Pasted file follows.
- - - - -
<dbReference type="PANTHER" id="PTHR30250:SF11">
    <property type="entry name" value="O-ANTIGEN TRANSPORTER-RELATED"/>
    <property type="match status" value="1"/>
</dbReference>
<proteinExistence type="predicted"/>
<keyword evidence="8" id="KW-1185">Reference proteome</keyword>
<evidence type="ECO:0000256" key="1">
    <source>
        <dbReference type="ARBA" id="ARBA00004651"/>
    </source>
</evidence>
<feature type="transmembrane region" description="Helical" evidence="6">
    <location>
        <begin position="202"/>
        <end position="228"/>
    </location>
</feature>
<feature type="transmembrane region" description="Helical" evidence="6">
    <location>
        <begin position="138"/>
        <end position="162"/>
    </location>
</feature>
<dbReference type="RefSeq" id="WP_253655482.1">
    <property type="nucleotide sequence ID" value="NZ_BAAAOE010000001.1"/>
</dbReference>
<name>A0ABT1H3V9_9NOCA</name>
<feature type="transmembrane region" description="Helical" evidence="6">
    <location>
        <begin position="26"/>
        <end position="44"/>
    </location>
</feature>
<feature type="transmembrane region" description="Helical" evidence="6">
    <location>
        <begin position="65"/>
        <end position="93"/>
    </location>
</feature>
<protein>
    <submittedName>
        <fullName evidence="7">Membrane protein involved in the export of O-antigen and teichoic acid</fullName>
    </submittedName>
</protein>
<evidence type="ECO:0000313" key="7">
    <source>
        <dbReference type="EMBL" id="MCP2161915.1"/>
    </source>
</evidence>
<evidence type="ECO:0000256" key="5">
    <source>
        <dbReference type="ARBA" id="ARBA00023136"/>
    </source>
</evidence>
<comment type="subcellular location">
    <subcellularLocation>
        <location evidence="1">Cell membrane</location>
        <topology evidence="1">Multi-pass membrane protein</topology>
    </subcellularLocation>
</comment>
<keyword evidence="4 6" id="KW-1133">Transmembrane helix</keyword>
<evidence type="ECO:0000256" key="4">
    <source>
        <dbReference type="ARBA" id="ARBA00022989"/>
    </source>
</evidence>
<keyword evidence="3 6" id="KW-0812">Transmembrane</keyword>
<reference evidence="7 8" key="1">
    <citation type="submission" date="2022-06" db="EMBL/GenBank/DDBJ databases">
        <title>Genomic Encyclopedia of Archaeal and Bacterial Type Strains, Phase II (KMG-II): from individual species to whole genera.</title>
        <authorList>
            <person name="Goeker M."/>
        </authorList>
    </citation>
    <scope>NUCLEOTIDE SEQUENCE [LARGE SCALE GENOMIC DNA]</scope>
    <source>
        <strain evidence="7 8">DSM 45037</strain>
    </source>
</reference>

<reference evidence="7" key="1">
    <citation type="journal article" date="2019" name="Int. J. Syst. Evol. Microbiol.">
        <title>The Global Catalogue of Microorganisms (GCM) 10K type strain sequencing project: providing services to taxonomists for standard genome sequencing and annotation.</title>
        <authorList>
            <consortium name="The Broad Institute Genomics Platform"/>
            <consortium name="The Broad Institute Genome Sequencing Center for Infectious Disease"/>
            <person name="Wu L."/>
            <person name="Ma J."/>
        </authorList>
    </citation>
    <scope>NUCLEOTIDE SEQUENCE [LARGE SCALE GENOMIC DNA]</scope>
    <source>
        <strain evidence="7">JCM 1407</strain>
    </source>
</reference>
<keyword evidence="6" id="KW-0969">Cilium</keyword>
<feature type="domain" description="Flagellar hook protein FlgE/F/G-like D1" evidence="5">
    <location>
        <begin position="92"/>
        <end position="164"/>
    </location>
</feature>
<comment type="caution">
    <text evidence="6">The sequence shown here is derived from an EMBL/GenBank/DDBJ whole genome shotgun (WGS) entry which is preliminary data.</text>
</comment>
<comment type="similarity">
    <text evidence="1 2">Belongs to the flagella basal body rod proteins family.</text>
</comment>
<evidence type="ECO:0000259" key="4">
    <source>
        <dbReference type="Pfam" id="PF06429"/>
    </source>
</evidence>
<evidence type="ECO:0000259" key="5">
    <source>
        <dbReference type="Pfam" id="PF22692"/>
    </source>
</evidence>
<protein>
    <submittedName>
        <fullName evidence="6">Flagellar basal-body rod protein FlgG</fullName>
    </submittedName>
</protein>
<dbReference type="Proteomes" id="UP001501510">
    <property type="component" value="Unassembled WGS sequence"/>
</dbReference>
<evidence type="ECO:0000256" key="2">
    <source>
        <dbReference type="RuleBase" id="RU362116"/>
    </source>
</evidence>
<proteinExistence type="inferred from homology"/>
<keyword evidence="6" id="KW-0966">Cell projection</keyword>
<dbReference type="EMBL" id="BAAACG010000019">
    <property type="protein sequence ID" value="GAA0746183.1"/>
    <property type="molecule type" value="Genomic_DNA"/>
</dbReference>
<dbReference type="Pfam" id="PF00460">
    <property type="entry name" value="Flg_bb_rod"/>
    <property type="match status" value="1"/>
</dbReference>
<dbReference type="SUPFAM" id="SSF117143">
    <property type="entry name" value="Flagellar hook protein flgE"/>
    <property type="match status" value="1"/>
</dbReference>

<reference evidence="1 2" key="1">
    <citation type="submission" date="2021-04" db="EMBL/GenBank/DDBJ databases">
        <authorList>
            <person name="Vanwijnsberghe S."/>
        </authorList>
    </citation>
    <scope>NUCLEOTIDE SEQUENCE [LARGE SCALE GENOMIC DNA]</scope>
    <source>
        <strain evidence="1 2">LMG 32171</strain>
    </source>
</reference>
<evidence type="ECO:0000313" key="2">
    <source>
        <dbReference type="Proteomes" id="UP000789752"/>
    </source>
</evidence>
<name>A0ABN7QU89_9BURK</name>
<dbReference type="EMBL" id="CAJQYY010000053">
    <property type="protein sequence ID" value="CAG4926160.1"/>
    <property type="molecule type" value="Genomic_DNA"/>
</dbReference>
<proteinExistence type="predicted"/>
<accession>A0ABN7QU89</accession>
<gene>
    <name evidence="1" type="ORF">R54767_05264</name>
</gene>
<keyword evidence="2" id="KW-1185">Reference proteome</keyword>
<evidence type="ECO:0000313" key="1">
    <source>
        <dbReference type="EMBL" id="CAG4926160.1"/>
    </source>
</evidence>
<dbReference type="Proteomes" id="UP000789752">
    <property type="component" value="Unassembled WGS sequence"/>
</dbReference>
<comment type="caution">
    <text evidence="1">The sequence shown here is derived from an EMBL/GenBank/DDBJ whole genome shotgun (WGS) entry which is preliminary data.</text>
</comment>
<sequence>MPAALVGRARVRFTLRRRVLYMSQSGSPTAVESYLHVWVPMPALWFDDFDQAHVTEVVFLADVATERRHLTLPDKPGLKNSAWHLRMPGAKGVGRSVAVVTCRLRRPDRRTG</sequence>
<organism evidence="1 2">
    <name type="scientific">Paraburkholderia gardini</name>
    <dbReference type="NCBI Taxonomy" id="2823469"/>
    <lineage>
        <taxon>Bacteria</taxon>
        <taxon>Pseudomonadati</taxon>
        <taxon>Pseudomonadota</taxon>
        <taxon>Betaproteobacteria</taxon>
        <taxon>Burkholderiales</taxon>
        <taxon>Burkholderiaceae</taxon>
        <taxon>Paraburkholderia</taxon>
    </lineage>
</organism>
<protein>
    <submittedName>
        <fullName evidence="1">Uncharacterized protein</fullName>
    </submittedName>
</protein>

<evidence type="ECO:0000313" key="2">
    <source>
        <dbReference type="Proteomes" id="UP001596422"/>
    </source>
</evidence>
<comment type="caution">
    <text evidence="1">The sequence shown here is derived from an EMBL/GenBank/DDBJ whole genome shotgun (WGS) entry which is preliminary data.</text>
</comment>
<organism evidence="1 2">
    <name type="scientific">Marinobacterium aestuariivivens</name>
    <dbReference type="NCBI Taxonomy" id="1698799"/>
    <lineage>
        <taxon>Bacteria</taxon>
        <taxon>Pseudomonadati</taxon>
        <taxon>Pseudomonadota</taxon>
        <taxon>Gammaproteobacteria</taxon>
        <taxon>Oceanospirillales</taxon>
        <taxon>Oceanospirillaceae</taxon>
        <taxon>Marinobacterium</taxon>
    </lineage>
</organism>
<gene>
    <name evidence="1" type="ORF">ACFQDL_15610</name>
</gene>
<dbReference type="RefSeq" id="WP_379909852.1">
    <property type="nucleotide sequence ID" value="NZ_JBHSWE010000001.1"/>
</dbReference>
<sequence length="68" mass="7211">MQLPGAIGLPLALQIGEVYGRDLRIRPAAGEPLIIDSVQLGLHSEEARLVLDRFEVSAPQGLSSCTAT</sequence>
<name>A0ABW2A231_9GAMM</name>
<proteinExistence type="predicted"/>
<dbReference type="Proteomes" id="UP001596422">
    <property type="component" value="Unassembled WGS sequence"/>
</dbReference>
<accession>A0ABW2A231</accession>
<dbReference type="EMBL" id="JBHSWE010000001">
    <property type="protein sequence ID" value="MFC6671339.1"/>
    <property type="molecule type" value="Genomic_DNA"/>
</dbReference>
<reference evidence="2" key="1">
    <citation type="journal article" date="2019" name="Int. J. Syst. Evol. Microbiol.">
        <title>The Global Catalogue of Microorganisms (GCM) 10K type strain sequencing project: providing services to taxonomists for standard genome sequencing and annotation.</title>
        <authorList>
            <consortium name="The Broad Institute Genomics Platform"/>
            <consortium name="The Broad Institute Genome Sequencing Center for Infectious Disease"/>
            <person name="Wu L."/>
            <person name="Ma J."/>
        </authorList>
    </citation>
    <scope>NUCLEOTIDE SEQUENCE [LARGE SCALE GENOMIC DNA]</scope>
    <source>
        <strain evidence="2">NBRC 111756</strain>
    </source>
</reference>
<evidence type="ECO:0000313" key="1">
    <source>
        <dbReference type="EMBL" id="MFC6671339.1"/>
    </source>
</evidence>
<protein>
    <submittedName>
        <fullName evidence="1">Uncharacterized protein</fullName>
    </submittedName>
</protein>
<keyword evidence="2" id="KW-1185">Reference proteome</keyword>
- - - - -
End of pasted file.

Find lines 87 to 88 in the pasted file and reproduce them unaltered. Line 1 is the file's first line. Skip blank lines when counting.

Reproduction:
            <person name="Ma J."/>
        </authorList>